If you don't know how to do an activity but want to learn, never fear: Activvely: also assists with that, allowing you to state that in your profile so that your "mentor" matches know up-front that they're taking on a newbie. There's no pressure and no strings attached to say "yes" or "no."
The activvely: team like Atlanta as a home base because with the busy airport and conferences, they feel business travelers will provide a constantly generating revenue stream. Though the app is currently free, once they have their user base set they plan to move to a "freemium" version where you get to see a full profile but cannot reach out without the subscription. They also like Atlanta because they feel it's a fairly physically fit city already.
I'll be honest, I wondered about that, so I found the most recent 2011 CDC data measuring adult obesity prevalence, which includes a measure of physical activity for metropolitan areas and geographic regions, and Atlanta didn't even rate in the top 50. It wasn't the worst, but definitely not the best. But who's to say that maybe the reason more Atlantans don't get outside isn't the lack an exercise buddy? If that's the case, they should try activvely:, where you don't have to do it alone.
Farrago Comics: Provides great comic books and graphic novels from top creators and publishers – for free! | Farrago CEO and co-founder Martin Fleischmann sure knows how to make an entrance: With a Batman costume and "evil henchmen" to knock out, of course! (Seriously, you should check out that tweet.) He also had a back-up Farrago Comics cape once the costume was removed, though the battle took a toll and he had to pause to find his equipment, because "even superheroes need a slideshow clicker."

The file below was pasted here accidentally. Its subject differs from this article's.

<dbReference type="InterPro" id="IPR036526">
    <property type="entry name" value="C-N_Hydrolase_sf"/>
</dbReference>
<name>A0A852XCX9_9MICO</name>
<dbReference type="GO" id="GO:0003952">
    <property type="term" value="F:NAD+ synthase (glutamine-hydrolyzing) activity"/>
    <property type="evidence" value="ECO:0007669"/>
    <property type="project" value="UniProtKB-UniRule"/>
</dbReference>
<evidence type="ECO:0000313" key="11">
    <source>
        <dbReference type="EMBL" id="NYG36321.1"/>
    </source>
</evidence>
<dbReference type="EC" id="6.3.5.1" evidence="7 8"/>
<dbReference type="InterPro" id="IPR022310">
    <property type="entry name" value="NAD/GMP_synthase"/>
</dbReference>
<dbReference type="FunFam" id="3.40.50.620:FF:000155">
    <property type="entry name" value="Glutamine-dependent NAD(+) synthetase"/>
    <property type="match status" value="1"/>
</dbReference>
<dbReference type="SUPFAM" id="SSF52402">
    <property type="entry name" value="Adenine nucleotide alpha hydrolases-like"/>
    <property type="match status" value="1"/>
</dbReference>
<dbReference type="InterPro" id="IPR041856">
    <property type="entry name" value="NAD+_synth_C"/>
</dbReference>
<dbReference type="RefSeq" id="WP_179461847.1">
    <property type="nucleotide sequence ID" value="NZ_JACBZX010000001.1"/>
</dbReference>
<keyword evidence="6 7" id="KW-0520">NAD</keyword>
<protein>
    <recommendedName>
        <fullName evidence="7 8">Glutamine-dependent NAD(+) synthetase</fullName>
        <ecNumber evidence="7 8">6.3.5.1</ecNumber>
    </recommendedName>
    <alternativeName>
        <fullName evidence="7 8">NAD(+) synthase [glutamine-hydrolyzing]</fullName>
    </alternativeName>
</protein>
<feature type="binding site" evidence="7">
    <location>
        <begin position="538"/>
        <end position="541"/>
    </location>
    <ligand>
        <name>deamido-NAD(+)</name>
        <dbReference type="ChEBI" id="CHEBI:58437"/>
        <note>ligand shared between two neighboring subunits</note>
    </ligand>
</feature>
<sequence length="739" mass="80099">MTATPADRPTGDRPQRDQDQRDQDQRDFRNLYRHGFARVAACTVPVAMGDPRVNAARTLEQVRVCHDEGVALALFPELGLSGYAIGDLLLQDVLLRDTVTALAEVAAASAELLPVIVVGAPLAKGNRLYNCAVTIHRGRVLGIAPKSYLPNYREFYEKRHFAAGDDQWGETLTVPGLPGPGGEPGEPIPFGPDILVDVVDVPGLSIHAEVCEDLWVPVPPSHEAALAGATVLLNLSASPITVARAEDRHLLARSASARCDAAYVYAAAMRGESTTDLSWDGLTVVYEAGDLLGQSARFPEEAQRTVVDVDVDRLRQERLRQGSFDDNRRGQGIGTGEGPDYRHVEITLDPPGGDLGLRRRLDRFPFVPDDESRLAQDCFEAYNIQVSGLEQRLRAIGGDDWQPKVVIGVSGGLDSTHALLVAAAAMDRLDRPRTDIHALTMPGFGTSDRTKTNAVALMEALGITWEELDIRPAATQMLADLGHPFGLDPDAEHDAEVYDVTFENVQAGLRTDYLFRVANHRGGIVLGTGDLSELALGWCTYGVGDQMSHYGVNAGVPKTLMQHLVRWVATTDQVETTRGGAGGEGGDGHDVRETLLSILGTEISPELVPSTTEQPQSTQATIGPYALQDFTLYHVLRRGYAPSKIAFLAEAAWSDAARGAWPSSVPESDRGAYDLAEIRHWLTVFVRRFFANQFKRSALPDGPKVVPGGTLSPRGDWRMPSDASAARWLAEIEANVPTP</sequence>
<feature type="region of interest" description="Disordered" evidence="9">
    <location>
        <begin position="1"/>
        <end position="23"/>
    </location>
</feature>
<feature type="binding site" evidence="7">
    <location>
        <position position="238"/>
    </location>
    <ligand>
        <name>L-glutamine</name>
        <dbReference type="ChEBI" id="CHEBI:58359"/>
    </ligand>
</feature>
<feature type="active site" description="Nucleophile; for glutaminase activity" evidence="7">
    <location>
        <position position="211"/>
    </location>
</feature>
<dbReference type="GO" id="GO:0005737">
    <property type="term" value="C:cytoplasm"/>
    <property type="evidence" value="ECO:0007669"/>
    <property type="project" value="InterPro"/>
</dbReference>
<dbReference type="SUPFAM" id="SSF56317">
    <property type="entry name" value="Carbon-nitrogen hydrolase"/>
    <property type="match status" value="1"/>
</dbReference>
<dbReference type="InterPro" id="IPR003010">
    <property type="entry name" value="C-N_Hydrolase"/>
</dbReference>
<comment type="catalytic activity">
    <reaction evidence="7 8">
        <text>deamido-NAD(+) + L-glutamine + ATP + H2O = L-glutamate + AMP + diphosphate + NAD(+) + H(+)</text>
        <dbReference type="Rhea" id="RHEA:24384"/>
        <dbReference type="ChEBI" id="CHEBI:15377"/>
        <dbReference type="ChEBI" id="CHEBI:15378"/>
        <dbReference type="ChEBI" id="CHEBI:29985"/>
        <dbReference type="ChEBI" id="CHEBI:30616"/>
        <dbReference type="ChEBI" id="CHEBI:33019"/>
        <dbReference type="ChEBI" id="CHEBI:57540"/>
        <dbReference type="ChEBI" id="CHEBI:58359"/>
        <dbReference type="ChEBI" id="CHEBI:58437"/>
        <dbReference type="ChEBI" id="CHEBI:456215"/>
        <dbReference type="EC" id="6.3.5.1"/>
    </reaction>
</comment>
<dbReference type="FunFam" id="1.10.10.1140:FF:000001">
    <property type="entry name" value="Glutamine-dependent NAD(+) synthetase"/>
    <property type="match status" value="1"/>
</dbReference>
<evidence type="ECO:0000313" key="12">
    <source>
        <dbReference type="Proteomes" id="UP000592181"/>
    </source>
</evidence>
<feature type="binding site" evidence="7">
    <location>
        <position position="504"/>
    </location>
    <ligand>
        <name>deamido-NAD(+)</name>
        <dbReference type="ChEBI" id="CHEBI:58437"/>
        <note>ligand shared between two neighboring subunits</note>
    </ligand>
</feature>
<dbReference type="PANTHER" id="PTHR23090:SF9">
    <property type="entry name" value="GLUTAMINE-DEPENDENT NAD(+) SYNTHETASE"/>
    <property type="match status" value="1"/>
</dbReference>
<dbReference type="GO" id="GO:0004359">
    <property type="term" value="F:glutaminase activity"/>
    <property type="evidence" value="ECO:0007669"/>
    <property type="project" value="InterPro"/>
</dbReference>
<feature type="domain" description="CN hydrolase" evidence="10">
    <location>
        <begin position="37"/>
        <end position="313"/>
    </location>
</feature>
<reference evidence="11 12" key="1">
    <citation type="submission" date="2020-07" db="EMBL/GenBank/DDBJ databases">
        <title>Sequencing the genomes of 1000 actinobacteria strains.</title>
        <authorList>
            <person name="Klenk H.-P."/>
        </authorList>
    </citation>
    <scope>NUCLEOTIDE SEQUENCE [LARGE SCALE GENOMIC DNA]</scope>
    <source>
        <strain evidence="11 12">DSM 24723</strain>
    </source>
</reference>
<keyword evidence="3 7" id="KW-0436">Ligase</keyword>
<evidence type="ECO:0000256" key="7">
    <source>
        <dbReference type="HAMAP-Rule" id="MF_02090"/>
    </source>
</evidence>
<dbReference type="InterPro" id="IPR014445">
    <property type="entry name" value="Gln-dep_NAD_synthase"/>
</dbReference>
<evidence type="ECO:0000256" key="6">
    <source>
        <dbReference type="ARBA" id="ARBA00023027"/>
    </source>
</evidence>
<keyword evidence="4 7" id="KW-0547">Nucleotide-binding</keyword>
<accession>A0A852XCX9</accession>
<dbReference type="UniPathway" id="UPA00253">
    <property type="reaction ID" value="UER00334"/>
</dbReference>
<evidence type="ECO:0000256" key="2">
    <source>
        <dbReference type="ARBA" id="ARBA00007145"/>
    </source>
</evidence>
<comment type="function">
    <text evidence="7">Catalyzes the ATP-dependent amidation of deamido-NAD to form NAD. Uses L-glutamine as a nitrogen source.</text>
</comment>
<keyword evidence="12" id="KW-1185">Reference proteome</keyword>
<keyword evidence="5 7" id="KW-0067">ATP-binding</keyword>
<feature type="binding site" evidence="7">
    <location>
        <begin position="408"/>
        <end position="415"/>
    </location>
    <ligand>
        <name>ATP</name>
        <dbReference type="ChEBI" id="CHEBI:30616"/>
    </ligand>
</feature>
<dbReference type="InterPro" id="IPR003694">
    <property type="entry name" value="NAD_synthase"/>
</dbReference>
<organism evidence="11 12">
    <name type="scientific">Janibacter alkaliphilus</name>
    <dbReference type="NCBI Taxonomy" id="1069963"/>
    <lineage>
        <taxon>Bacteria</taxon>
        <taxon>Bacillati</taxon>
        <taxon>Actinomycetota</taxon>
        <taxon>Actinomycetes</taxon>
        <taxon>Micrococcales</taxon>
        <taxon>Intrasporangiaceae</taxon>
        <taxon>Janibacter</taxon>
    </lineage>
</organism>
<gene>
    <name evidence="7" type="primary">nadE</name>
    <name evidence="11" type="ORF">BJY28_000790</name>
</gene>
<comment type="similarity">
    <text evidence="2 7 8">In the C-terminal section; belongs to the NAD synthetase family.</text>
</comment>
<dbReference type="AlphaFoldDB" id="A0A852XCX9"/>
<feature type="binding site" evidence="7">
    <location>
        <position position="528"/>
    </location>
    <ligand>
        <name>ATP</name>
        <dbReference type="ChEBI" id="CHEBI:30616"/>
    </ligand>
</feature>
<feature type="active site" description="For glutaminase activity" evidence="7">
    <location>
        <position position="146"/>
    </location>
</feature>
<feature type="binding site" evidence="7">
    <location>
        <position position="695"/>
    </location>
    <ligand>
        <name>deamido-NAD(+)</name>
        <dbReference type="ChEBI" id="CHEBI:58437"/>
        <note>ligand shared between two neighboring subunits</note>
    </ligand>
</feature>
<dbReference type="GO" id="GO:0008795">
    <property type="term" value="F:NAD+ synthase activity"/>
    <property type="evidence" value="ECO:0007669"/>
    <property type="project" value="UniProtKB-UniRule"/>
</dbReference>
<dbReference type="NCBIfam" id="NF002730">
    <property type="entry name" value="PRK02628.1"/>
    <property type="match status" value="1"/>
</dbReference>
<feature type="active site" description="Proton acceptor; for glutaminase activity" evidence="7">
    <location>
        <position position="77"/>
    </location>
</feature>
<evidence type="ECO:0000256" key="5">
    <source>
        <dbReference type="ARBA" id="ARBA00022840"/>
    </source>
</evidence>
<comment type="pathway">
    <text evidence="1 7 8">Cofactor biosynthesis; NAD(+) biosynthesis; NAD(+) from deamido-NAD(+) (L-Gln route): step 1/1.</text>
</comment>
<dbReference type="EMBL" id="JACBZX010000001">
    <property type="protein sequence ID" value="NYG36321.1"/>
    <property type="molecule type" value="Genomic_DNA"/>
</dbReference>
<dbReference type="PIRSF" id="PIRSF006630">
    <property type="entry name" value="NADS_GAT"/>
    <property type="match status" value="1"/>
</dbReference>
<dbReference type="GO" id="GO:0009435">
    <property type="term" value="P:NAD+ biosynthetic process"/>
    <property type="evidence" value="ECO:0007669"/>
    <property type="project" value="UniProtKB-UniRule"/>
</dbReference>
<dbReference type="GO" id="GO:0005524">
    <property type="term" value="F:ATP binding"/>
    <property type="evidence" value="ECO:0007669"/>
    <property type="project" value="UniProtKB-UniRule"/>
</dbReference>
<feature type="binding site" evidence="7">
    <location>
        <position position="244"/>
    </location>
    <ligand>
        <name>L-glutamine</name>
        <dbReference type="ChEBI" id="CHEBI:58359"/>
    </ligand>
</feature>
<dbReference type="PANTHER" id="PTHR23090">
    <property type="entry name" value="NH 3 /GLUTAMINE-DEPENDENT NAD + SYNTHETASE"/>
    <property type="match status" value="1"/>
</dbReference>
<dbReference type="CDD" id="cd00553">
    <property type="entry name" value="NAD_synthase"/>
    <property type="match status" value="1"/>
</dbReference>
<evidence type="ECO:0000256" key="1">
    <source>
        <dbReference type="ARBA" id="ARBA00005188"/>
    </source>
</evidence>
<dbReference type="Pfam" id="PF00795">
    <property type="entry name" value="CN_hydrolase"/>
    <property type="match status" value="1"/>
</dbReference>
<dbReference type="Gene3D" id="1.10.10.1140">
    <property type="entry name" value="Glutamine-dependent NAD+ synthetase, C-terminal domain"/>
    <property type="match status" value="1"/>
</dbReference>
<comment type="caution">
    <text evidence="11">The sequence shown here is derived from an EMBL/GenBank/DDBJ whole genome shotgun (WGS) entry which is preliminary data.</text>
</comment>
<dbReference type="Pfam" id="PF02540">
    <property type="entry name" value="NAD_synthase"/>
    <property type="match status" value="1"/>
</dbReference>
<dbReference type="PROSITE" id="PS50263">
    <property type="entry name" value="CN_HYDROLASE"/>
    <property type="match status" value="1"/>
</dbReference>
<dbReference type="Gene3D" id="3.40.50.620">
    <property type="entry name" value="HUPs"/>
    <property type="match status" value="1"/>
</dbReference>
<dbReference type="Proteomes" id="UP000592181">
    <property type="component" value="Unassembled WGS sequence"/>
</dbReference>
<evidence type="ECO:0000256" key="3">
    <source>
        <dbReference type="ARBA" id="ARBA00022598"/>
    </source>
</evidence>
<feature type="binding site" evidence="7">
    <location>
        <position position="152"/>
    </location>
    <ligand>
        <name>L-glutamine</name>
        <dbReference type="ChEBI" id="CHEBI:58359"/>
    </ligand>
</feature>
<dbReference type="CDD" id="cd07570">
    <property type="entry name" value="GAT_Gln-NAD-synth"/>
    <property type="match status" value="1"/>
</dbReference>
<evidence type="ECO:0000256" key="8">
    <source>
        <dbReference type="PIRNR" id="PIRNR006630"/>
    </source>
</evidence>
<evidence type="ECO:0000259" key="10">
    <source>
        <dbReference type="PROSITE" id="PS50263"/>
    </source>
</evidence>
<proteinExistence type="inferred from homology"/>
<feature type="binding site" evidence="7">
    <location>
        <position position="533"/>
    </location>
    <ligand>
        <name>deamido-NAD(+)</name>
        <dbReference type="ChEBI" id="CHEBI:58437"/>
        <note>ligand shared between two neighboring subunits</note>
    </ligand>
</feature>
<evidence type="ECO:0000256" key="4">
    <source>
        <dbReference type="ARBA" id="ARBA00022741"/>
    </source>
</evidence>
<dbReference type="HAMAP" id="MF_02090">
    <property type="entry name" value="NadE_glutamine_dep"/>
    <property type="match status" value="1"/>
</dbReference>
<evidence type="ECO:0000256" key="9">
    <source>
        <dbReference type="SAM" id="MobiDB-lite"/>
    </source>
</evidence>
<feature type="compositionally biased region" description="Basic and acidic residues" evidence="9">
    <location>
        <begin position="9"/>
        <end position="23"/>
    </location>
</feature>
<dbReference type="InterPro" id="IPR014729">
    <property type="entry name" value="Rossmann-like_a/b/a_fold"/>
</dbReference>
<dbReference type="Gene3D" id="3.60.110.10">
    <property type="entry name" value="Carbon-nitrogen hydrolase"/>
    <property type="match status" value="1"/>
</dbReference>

What did they do really well? Their development has been relatively cheap (so much help from the TenRocket team!), which has enabled them to build the initial content management system and reader with not a lot of money. They've grown the content quickly, to 600-plus books, and gotten creators and publishers a lot of exposure. They've had a great reaction from the media (like the Washington Post), though they've held off on a PR blitz until they got through Beta testing. Essentially, they got a lot farther on $250k than they'd planned.
What can the community help with? Try it out now (and grab a reward from their Facebook page that'll only be offered to early pioneer members). They're also looking for investors for a $500k late-stage seed round to launch them off and push into a big Series A. They'd especially like to find some backers in ATL, as NYC and LA have been better for comic app funding so far. Join the fight for comic book freedom!
— Farrago Comics —
Martin and his co-founders have created the first free streaming app for comic books, because they want "free comics for all!" And that "all" is a pretty big audience — more than 110 million Americans, approximately one-third of the entire U.S. population.